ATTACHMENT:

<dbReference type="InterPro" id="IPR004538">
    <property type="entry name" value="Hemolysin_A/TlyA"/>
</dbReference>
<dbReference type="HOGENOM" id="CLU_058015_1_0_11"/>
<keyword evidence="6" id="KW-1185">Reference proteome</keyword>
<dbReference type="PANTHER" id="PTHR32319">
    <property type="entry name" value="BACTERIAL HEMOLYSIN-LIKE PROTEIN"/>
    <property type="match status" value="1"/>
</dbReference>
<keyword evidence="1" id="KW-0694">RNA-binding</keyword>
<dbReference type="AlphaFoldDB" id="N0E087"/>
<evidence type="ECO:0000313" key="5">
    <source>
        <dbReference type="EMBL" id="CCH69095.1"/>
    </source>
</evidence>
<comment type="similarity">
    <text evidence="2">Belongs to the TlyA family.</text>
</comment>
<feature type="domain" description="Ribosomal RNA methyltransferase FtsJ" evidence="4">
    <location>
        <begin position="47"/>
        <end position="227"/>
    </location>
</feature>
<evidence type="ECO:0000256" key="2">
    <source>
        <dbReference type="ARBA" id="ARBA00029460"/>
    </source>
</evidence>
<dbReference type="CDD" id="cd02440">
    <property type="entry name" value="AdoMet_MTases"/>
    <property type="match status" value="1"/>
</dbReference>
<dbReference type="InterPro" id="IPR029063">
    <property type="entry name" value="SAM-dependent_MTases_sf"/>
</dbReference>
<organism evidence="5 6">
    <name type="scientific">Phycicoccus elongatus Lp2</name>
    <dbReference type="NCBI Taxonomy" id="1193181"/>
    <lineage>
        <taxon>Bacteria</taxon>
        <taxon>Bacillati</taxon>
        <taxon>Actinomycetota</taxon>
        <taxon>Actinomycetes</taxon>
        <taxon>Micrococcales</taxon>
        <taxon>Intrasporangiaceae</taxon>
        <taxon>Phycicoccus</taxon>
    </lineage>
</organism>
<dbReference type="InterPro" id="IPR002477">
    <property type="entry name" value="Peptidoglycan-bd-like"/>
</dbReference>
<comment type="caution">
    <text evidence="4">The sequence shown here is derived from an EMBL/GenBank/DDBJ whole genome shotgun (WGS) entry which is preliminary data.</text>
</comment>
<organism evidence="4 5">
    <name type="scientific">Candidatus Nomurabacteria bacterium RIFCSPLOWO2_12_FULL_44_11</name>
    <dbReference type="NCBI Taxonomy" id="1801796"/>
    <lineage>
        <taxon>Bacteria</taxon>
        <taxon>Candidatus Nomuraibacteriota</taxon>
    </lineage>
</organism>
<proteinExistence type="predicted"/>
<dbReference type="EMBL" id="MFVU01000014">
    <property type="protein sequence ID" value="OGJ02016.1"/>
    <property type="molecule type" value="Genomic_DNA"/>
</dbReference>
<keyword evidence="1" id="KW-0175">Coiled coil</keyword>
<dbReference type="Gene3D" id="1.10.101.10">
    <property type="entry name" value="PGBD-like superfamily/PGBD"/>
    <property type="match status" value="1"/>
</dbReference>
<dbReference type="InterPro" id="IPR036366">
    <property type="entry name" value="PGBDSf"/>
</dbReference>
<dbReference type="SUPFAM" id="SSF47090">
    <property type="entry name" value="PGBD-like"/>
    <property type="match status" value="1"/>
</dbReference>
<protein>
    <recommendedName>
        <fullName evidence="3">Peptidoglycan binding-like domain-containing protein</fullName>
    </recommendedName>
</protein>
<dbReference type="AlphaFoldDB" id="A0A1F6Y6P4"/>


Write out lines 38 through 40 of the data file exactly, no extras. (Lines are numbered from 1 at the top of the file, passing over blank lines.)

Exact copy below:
<organism evidence="5 6">
    <name type="scientific">Phycicoccus elongatus Lp2</name>
    <dbReference type="NCBI Taxonomy" id="1193181"/>